When looking at the issues, make sure the journal is publishing a high proportion of research articles (sometimes, also called original papers). It is usually more difficult for new journals to attract original research. Look at the first few and last few papers of a volume to see if the journal’s chief editor has published an editorial. An editorial may give important information about the strategy and editorial policies of the journal, and shows the editor's commitment to the journal.
If the journal has already published a few volumes, you may also compare the number of editors on the editorial board of the journal with the number of papers published per year. The fact that the journal has, say, 80 board members, but publishes only 15 papers per year, may hint that the editorial board is bloated and has more of a promotional than an editorial role. To work efficiently, an editorial board for a new journal should comprise between 10 and 30 board members. However, well established, large journals may have larger boards, typically divided into sub-disciplines of the journal’s subject.
For print journals (usually not applicable to online or open access journals), you may want to check circulation figures. Circulation is the number of printed copies or subscriptions to the journal. The higher the circulation of a journal, the wider the readership. Open access journals are typically not printed. Nevertheless, an increasing number of online and open access journals publish statistics pages to give an impression of their readership. Such statistics typically include the number of page views for a journal, the number of PDF or full-text downloads, and, sometimes, a geographical breakdown of the visitors.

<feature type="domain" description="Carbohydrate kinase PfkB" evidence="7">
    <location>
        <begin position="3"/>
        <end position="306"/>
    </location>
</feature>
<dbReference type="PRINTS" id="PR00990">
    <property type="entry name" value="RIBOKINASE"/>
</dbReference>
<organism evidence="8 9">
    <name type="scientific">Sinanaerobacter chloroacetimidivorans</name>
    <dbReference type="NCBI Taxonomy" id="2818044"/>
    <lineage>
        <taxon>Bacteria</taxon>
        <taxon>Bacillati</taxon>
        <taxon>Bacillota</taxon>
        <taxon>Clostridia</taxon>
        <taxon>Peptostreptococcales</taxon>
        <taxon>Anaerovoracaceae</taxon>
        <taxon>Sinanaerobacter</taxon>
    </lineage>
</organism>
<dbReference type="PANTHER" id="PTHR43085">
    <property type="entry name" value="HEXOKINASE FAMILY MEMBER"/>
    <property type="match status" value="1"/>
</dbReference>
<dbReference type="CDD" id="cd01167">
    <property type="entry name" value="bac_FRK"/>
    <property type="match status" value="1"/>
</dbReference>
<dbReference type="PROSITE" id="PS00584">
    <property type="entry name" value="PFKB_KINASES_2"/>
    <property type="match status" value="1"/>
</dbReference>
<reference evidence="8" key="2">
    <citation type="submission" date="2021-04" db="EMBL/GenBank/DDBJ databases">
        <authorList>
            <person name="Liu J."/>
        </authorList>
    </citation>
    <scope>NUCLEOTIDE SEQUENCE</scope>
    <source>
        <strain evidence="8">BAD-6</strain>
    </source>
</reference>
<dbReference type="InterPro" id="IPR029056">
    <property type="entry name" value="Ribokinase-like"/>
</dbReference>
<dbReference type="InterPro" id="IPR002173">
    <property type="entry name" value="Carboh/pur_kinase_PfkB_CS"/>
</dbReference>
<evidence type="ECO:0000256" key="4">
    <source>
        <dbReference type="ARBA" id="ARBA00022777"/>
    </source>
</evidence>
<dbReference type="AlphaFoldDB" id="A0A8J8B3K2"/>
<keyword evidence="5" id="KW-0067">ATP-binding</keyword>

Good journals have a clearly defined and reasonably narrow scope. Look for the “About” or “Scope” page of the journal: it should give a short overview of the covered subjects, usually complemented by a listing of the main keywords. Compare the scope of the journal with a few of the published papers. If you find papers that are completely out of scope, it may reflect low editorial standards or lack of enforcement of the standards of the journal. If the scope of the journal is excessively broad, or covering several disciplines that usually do not belong together, the journal may simply be trying to attract as many papers as possible, including substandard ones.